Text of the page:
by William H. Langenberg
Germany operated surface auxiliary cruisers, sometimes termed commerce raiders, in both world wars. The defeat of France in June 1940 opened Atlantic Ocean ports to the Germans for the first time, greatly facilitating access to the high seas by such raiders.
Bounty Of War
These commerce raiders had three missions: (1) to upset enemy merchant shipping schedules, (2) to scatter British naval forces attempting to locate and sink them, and (3) to destroy enemy merchant ships, wherever they might be found. If possible, merchant vessels carrying valuable cargoes were taken into custody by prize crews and sailed back to Germany, or sometimes to her ally Japan.
All 11 German auxiliary cruisers active in World War II were converted merchant ships pressed into service by the Kriegsmarine. They were painted in drab colors of gray, brown, or black, without any relief by white striping, in order to avoid detection at night. Their deception was to play the role of an innocent merchant ship plodding the sea lanes under whatever flag was most appropriate at the time.
Wolves In Sheep’s Clothing
Other than perhaps a raked bow suggesting speed capability above the ordinary, the raiders displayed no outward characteristic that signified their differences from any of hundreds of British or neutral merchant vessels sailing the high seas. But most German auxiliary cruisers were formidable warships. Behind concealing hinged steel ports, up to eight 5.9-inch guns were mounted. These were capable of firing within six seconds after being ordered to do so. Two to four torpedo tubes were situated on deck and below the waterline. Varying arrays of 37mm and 20mm guns were mounted for short-range attacks or antiaircraft purposes.
Disguises or screens topside hid these lighter guns and other combat equipment such as searchlights, range finders, and smoke generators. Holds of the commerce raiders were modified to house crews’ quarters, mine rooms, aircraft storage, ammunition magazines, reefers, auxiliary power supplies, fuel bunkers, prisoners’ quarters, or dry-stores compartments. Most raiders carried one or two seaplanes, primarily for scouting purposes. These were stored disassembled in a hold, assembled on deck, and placed overboard via crane, only in calm seas. No catapults were mounted topside, since it was too difficult to disguise their offensive nature.
Chameleons Of the Sea
German auxiliary cruisers were manned by crews of up to 407 men, who were expected to live onboard for as long as one year. Out of necessity, these crews became versatile and innovative. Most raiders developed the ability to change their identity and appearance while at sea via false masts, stacks, or superstructures. They were frequently painted different colors, and sophisticated disguises became commonplace. Because most voyages involved independent steaming with little logistical support, raiders sometimes sailed in remote midocean locations while the crews cleaned and painted their hulls. Trained divers worked on underwater repairs, while needed but missing spare parts were fabricated in the onboard machine shop.
During World War I, German commerce raiders relied partially on logistical support established in neutral countries. But in World War II, from 1940 until the last raider was sunk in 1943, they were supported solely by tankers and supply vessels sent out from Axis-controlled ports.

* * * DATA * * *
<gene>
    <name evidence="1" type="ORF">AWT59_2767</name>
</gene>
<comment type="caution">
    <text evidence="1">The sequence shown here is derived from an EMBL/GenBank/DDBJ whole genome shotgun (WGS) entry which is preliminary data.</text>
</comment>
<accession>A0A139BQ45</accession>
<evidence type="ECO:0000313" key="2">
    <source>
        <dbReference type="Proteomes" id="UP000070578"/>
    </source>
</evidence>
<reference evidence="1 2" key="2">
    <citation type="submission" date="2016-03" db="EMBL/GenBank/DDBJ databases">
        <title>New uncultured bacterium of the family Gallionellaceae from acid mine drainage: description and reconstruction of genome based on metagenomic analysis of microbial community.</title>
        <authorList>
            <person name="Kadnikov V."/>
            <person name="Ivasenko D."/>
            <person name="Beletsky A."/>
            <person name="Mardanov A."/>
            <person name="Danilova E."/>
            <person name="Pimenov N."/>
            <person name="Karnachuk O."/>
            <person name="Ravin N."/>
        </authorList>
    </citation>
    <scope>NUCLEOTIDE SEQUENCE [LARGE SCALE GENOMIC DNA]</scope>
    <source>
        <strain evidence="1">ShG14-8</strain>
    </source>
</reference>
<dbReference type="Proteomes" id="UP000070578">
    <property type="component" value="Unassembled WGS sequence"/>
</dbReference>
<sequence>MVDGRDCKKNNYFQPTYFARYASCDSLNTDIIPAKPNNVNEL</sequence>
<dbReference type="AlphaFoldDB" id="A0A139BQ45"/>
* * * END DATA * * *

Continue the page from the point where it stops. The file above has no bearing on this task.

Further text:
Stark Contrast Between British and German Cruiser Missions
German auxiliary cruisers were distinguishable from their counterparts, the Royal Navy’s armed merchant cruisers, in two respects. First, all 27 such German ships in WWI and WWII fought as destroyers of enemy commerce, without thought by their crews of personal gain. In contrast, crews of the Royal Navy’s armed merchant cruisers viewed themselves as defensive protectors of trade. They sometimes shared in prize money awarded for their successes, although these funds were normally also distributed to other Royal Navy personnel who helped intercept the enemy.
Second, British armed merchant cruisers were tasked to protect lines of communication by intercepting their German counterparts en route to or from their operational areas. In contrast, German auxiliary cruisers had as their primary mission to sink or capture enemy merchant ships. Normally, they took aboard as prisoners the crew members of merchant ships they sank and later transferred them to German supply vessels they met with secretly at sea for reprovisioning.
German Order Applied To Ship Numbering
German merchant raiders of World War II were originally identified as Handels-schutzkreuzer, or HSK (Trade Protection Cruisers). That appellation was later changed to Hilfskreuzer or HK (Auxiliary Cruisers). They were initially identified by numbers 1 to 8, prefixed by the letters HSK. Later, they were assigned a two-digit administrative number preceded by the word Schiff (ship).
An auxiliary cruiser was also given a traditional name, usually selected by her first commander. In addition, the British Royal Navy allotted a single raider letter to each German auxiliary cruiser. Thus the heavy auxiliary cruiser Kormoran was officially designated HSK8, Schiff 41, Raider G. Her first and only commanding officer was Kapitän zur See (Lt. Cmdr.) Theodor Detmers.
Kormoran was originally operated by the Hamburg-America Line as the merchant ship Steiermark, built by Friedrich Krupp Germania Werft at Kiel in 1938. She was taken over by the Kriegsmarine in 1940 and converted into an auxiliary cruiser at Deutsche Werft in Hamburg. Kormoran entered military service on October 9, 1940.